Computer and Internet Use by Health Care Professionals in a Rural Medical College in India
Dr Anuradha Joshi
The use of computers and the Internet by people in all walks of life increases day by day. The Internet plays a crucial role in access to information resources. Edward and Bruce (2002) observe that, "sources of information and other opportunities available via the Internet are increasing exponentially. This is reflected in the steady increase in the use of computers and the Internet in teaching and learning. The evolving nature of medical knowledge and technology requires medical students to develop computer skills (Tillman 2003).
Material and Methods
This cross-sectional descriptive study was conducted June 2007 to August 2007 among faculty at Pramukhswami Medical College (PSMC) and Shree Krishna Hospital (SKH) of H M Patel Centre for Medical Care, Education, and Research (HMPCER), Karamsad, Gujarat, India. Those surveyed included a total of 194 health care professionals (116 male, 78 female). A printed questionnaire sought information about formal computer training, use of computer, and use of Internet search engines. Questionnaires were distributed to faculty in their respective departments.
The data was analyzed using the following parameters:
Participant gender and rank
NC: "Not Conversant"
JC: "Just Conversant"
WC: "Well Conversant"
Use of computer for academic requirements
Use of search engines
The survey found that while computer use was high at the two institutions, computers were being used by clerical staff for writing official letters, rather than being used by health care professionals for academic purposes.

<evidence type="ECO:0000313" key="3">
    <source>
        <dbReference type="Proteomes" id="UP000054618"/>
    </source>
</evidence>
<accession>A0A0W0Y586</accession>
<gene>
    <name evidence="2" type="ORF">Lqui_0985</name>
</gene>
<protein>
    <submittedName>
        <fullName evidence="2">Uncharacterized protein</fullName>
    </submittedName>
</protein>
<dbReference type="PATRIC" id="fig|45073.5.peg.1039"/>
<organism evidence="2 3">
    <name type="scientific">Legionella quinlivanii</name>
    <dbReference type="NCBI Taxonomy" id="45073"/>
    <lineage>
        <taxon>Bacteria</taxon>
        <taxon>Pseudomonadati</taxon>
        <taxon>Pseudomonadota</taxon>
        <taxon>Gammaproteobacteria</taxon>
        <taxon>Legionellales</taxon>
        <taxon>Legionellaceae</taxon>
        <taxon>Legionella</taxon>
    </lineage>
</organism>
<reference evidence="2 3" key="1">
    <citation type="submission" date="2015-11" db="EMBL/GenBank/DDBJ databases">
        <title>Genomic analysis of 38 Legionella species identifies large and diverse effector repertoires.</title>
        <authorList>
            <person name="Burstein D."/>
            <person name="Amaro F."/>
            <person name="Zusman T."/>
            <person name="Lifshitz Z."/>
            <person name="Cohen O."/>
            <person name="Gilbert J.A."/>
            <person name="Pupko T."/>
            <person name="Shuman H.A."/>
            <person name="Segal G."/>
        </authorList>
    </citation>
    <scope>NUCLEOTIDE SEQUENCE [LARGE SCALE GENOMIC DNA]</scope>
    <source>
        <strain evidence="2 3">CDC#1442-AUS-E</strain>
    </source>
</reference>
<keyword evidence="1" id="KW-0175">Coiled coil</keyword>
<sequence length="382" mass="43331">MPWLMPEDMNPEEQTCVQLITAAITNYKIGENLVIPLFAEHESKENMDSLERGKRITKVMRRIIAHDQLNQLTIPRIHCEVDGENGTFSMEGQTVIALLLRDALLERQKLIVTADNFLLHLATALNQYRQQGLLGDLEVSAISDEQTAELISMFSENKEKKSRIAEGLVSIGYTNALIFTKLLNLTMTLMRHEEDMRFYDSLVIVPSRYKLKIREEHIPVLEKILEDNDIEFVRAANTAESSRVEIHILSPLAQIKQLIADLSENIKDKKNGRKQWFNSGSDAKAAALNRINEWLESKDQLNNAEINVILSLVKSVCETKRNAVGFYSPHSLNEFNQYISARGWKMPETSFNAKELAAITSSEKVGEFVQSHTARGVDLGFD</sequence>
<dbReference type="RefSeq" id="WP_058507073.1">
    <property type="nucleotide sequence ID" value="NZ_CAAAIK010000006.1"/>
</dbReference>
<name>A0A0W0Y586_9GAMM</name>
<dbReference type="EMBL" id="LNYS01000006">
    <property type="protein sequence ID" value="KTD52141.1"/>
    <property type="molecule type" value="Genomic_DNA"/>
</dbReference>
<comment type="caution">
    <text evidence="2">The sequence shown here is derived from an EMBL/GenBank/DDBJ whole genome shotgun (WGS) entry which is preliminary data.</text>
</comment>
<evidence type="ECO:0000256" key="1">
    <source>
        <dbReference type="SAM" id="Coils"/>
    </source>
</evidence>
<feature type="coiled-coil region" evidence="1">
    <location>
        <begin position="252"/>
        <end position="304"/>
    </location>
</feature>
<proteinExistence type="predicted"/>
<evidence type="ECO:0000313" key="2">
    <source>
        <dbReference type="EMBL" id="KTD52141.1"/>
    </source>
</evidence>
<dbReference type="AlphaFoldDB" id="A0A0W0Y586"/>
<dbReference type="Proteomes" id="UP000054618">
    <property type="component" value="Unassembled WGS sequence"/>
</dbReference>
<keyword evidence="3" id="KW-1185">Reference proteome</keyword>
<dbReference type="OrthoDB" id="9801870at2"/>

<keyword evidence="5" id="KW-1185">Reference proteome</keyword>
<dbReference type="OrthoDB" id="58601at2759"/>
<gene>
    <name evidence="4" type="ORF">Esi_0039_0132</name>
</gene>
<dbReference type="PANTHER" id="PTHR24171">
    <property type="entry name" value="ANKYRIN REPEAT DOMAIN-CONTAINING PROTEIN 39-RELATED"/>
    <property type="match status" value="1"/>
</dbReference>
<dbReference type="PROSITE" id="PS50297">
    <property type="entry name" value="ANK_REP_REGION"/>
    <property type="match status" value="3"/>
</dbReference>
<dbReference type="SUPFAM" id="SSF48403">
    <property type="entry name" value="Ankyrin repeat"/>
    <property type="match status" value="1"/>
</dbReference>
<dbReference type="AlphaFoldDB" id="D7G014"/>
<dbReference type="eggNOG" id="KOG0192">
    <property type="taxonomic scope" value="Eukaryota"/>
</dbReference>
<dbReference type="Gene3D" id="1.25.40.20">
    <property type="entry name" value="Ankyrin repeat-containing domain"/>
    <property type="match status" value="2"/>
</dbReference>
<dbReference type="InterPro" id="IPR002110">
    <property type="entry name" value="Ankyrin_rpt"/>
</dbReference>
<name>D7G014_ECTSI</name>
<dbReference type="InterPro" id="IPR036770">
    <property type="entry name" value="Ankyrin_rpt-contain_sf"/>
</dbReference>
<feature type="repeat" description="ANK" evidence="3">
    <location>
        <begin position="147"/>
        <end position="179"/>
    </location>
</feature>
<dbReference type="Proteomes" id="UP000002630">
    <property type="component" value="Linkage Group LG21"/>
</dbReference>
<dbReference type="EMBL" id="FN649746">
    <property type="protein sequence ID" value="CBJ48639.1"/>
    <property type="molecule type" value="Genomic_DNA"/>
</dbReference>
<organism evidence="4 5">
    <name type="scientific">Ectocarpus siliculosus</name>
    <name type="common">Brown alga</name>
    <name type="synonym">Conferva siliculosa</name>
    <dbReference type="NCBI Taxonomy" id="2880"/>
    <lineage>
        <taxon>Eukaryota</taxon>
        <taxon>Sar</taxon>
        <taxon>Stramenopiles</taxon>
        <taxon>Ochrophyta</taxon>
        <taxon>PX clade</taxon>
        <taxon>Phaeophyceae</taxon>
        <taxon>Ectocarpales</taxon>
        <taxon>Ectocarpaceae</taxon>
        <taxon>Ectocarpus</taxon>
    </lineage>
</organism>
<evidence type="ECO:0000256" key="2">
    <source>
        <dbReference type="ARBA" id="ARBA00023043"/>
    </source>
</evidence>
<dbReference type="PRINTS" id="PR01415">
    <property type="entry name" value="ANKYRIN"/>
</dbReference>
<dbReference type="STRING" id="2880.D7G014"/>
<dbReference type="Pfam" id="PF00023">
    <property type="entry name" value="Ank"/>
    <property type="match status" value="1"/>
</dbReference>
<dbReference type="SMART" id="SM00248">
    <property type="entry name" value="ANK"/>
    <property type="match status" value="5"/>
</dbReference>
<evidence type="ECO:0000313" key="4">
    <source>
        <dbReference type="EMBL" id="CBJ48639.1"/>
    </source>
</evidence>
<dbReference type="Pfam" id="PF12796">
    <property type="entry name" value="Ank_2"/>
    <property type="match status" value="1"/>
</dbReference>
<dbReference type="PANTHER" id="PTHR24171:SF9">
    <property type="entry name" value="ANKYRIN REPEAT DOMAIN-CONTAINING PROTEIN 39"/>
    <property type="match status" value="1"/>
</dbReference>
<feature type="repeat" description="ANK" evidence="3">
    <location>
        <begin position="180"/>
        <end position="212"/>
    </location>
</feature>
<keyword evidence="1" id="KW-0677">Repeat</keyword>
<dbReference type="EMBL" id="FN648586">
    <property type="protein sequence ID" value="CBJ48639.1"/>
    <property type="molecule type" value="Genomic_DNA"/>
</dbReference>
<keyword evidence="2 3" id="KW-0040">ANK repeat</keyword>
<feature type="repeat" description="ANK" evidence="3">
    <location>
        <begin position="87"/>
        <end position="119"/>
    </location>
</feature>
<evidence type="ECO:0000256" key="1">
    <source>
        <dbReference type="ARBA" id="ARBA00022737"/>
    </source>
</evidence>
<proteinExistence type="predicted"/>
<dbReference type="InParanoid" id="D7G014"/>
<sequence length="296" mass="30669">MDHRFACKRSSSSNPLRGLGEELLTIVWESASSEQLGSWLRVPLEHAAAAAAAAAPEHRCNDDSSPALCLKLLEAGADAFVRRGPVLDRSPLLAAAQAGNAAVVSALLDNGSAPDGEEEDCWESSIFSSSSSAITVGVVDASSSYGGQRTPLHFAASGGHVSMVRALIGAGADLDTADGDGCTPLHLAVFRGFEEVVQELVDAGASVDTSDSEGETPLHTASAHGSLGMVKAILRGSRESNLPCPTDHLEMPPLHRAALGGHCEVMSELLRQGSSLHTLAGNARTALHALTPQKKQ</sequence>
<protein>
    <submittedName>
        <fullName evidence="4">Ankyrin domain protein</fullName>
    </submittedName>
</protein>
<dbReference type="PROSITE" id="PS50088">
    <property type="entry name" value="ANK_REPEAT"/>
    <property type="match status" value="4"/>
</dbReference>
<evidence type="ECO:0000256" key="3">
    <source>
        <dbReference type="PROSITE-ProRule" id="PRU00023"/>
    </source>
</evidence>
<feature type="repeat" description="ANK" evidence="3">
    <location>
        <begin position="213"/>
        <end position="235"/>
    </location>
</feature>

More than three-fifths of respondents said their level of computer literacy level was "just conversant," with nearly 30 percent "well conversant." The fact that more than 90 percent have some level of computer knowledge is comparable to the 98 percent of physicians at the University of Pennsylvania Medical School (Parekh, Nazarian, Lim 2004), and 96 percent of medical and dental students in a Nigerian teaching hospital (Ajuwon 2004)
While most respondents had some computer knowledge, more than three quarters had no formal comoputer training. A 2004 study by Banga and Padda found that more than 95 percent of health professionals surveyed desired formal training.
The respondents use computers to access online journals, teaching materials, and dissertations, as well as for communication through e-mail and other tools, which is aligned with the findings of Asemi (2005) and Ajuwon (2004). Overall, teaching was the primary purpose (78.35%), i.e., for obtaining health information for students and patient care. Ajuwon (2006) found that 90 percent of respondents sought health information for academic purposes.
This study looks at the use of computers by health care professionals and found that the use was limited to tasks like looking for information for teaching or patient care, which is congruent with the findings of Inamdar and Rotti (2004).
The study reveals the need for formal training for all levels of staff. Library professionals on campus can take the initiative to improve and expand Internet searching and use. Librarians might prepare a list of subject websites, data useful to researchers, link to free online databases, and so on, and place them on the library website. As discussed by Blumberg and Sparks (1999), an information literacy program provided by the library is also crucial to expand the knowledge and activities of faculty and students.
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